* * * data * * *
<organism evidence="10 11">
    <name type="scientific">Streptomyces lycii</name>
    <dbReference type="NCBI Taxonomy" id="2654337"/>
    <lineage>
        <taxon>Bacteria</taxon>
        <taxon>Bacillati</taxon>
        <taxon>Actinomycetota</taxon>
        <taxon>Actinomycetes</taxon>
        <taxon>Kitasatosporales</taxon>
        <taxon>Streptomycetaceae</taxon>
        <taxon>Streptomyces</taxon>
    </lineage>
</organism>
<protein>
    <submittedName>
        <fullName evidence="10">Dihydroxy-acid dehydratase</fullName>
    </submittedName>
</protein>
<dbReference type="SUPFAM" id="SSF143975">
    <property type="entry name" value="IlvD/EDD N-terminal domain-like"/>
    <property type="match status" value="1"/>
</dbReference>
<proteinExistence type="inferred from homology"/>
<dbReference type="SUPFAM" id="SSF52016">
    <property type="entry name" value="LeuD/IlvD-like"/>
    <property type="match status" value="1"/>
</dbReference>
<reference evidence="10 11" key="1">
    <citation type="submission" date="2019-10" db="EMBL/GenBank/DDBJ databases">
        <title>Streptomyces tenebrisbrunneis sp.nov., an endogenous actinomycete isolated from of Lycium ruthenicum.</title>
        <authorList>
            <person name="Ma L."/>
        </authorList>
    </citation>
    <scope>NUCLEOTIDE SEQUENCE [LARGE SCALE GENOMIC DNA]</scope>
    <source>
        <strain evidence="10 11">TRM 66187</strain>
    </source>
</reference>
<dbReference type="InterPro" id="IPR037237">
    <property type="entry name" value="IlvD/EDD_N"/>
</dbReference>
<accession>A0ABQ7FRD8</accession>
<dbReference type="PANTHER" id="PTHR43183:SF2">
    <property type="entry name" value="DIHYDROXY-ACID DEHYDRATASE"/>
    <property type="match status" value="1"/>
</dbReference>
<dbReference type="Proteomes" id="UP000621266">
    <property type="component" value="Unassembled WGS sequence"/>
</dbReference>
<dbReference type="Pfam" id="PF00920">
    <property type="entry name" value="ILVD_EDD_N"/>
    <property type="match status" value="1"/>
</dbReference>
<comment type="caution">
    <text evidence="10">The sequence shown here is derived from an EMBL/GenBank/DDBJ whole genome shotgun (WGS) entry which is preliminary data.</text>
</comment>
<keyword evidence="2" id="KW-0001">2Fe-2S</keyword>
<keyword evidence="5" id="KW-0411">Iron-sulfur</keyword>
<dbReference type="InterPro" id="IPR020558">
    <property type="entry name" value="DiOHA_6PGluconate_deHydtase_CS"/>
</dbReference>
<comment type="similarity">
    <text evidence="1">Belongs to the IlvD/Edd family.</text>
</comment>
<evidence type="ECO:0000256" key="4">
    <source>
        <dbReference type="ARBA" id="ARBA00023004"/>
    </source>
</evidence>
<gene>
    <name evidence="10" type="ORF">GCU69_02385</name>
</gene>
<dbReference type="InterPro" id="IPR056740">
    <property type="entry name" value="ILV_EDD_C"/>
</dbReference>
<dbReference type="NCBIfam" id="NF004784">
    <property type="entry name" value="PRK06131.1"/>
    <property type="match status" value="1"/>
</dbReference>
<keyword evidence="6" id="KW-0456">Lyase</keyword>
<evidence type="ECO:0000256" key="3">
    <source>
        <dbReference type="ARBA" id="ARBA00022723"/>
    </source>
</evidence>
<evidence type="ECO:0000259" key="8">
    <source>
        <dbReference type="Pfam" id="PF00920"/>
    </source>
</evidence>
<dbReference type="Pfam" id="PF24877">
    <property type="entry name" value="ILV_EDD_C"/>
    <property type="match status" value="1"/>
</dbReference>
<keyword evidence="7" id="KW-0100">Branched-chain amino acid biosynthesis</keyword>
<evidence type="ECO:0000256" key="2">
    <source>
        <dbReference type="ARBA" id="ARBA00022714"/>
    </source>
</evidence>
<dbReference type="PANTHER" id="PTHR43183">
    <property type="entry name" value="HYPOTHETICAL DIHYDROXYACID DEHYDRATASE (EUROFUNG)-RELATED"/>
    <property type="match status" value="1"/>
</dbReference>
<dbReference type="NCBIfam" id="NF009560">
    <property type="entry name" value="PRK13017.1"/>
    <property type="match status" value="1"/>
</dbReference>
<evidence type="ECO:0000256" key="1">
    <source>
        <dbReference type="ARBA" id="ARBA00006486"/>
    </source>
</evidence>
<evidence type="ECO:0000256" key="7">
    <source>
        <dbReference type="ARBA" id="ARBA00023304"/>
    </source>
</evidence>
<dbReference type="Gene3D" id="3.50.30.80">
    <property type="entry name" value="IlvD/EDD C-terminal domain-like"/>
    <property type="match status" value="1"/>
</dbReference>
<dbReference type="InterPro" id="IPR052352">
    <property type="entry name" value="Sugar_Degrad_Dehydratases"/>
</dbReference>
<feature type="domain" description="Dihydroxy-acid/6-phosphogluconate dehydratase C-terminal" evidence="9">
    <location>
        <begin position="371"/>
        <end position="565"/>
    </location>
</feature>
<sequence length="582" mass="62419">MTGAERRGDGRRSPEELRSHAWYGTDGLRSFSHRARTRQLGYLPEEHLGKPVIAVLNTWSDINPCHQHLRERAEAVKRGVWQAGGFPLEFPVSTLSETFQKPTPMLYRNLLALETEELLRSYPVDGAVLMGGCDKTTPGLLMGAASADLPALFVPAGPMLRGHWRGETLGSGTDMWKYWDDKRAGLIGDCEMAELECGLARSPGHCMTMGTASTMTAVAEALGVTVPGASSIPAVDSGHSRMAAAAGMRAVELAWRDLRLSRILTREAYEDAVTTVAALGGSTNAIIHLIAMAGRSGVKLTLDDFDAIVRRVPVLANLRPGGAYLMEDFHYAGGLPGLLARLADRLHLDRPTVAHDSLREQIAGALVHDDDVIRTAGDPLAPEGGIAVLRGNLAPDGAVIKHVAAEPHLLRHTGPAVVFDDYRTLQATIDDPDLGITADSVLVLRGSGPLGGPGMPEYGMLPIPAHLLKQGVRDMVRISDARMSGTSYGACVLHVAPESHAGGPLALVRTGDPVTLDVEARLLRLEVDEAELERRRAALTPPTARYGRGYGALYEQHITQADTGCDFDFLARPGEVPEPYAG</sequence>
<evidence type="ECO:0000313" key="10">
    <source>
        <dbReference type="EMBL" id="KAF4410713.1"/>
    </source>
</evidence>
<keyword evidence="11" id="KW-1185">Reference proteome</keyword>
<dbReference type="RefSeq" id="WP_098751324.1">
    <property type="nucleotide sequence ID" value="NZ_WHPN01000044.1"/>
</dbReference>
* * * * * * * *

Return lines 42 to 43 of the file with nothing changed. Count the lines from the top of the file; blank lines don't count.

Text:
</dbReference>
<accession>A0ABQ7FRD8</accession>